Criminals are constantly coming up with novel techniques to launch attacks and there’s a new phishing technique available to them that’s a terrifyingly convincing. Users have been told for years to double check domain names, look for padlocks to confirm encryption is enabled and that using SSO (Single-Sign On) services is a good thing – unfortunately this new technique dubbed “Browser in the Browser” plays on these, providing a devastatingly convincing phishing “capture form”.
When you visit websites that let you login with another account, for example “Login with Facebook” or “Login with Apple ID”, they pop open a new browser window that loads a login page hosted by the account provider (Facebook, Apple, etc.). A login token is passed that maps to your account with whatever website you are logging in to and you are in!
This is a great mechanism allowing you to login to multiple websites using one set of credentials (that only needs to be stored by one provider), reducing the likelihood of password re-use and allowing users to focus on having one strong, MFA backed login to manage.
How are attackers hacking this?
Simply put, they are not – attackers are using code to draw an exact replica of your favourite login page over the top of the website you are looking at – security researcher Mr D0x has created a serieis of proof-of-concept templates and posted them on Github to demonstrate how easily this can be achieved: https://github.com/mrd0x/BITB.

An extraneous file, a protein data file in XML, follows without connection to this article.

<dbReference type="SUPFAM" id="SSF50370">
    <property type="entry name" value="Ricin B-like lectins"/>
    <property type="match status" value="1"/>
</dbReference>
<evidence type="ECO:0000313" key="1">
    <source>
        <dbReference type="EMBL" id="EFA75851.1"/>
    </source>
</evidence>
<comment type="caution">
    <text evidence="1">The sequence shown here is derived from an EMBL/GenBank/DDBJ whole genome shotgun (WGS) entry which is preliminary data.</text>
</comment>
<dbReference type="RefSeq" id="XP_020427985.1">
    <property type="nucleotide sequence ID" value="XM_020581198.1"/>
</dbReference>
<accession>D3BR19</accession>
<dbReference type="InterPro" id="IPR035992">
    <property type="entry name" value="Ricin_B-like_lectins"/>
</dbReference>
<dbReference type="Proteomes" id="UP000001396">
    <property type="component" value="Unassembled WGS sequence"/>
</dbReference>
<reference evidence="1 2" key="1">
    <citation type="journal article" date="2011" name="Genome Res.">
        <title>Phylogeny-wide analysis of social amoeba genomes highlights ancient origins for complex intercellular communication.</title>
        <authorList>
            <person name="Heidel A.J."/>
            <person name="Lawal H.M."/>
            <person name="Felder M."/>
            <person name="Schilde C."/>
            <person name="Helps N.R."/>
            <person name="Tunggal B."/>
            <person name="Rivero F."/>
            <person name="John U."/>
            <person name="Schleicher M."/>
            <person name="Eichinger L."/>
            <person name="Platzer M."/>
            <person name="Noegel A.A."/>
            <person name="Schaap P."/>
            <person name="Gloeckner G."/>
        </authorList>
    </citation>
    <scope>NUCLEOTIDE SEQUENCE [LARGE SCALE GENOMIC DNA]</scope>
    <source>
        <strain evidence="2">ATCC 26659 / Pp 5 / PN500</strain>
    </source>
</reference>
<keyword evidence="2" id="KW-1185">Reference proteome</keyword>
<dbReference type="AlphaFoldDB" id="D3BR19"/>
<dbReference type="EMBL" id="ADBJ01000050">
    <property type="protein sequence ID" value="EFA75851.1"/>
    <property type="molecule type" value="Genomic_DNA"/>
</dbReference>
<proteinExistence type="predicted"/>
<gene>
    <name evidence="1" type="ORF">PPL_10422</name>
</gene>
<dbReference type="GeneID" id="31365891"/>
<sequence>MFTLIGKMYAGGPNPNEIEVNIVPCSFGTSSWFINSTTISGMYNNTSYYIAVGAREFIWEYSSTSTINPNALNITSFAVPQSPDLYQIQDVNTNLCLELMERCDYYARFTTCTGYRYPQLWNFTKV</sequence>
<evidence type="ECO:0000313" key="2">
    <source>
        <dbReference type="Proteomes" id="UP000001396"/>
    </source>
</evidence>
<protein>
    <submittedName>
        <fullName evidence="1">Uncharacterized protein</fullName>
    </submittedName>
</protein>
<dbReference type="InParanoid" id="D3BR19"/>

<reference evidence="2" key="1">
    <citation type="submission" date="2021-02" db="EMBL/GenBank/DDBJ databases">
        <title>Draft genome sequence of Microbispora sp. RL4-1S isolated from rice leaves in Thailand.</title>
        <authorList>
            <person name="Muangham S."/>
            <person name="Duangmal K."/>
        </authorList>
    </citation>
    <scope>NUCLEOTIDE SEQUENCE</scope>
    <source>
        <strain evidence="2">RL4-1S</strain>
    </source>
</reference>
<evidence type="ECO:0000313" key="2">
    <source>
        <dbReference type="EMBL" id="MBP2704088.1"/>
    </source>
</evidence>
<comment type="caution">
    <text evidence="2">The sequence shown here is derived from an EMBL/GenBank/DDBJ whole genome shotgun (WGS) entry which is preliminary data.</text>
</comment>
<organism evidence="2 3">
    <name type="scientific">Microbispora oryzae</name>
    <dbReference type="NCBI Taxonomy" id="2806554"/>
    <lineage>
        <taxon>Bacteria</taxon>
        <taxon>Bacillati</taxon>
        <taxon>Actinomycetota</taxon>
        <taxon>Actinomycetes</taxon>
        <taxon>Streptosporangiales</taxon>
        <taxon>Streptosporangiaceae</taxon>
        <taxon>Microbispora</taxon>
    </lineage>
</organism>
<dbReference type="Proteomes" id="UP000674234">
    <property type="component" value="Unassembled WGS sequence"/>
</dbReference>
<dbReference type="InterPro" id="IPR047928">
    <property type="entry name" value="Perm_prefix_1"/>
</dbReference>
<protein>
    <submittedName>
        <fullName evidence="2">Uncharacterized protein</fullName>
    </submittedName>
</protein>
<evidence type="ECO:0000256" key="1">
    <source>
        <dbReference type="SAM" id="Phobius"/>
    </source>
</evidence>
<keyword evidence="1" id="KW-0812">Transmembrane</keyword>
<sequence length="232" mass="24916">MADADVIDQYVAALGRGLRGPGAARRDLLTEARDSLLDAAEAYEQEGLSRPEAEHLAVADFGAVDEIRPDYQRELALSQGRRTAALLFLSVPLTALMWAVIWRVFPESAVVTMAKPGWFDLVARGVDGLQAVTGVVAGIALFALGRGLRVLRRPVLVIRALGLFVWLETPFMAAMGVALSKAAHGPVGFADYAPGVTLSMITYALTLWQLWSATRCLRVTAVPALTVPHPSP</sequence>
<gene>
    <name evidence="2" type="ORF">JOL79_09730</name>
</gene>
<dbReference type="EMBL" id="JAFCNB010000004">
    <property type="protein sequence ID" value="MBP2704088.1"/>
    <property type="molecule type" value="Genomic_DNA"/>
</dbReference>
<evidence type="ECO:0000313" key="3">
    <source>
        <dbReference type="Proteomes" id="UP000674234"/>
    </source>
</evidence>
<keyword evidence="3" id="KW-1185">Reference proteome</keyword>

Because this is a ‘drawing’ of the login page – not a fake or manipulated version – it can have a perfectly valid looking domain name, the all important padlock symbol indicating a secure connection, etcetera and it is indistinguishable from the real thing:
How do I detect and avoid this?
There are two easy methods to detect a BitB login screen, both related to the fact that genuine “Login using . . . ” dialogs create a seperate pop-up browser window:
Method 1: Browser Window Count
If you only have one browser open when you login, this is quite effective. When logging and you are prompted to “Login using Facebook” (or whichever platform you choose), try switching between it’s browser window and the main website browser window you are logging in to. The quickest way to do this is with a shortcut (Alt & Tab in Windows, Command & ‘ on a Mac) – if you cannot switch between them, it is because the login window is actually a drawing over the top of the website!
Method 2: Drag the pop-up window
As suggested by Mr Dox, you can also try dragging in login window that has appeared – I recommend upwards – if it cannot be dragged over the top of the browser underneath, it is a BitB login page and should be avoided. For example, a genuine login pop should allow you to drag it like this:
Notice how the login popup is on top of the browser menu and address bar underneath.
How big is the risk?
On it’s own, the Browser-in-the-Browser attack poses little risk because an attacker would need to compromise a target website to be able to use it but when used as an upgrade to a fairly run-of-the-mill phishing campaign (using a cloned website and phishing emails) it becomes much more compelling because users can scrutinise the login popup address bar very closely and everything appears legitimate.
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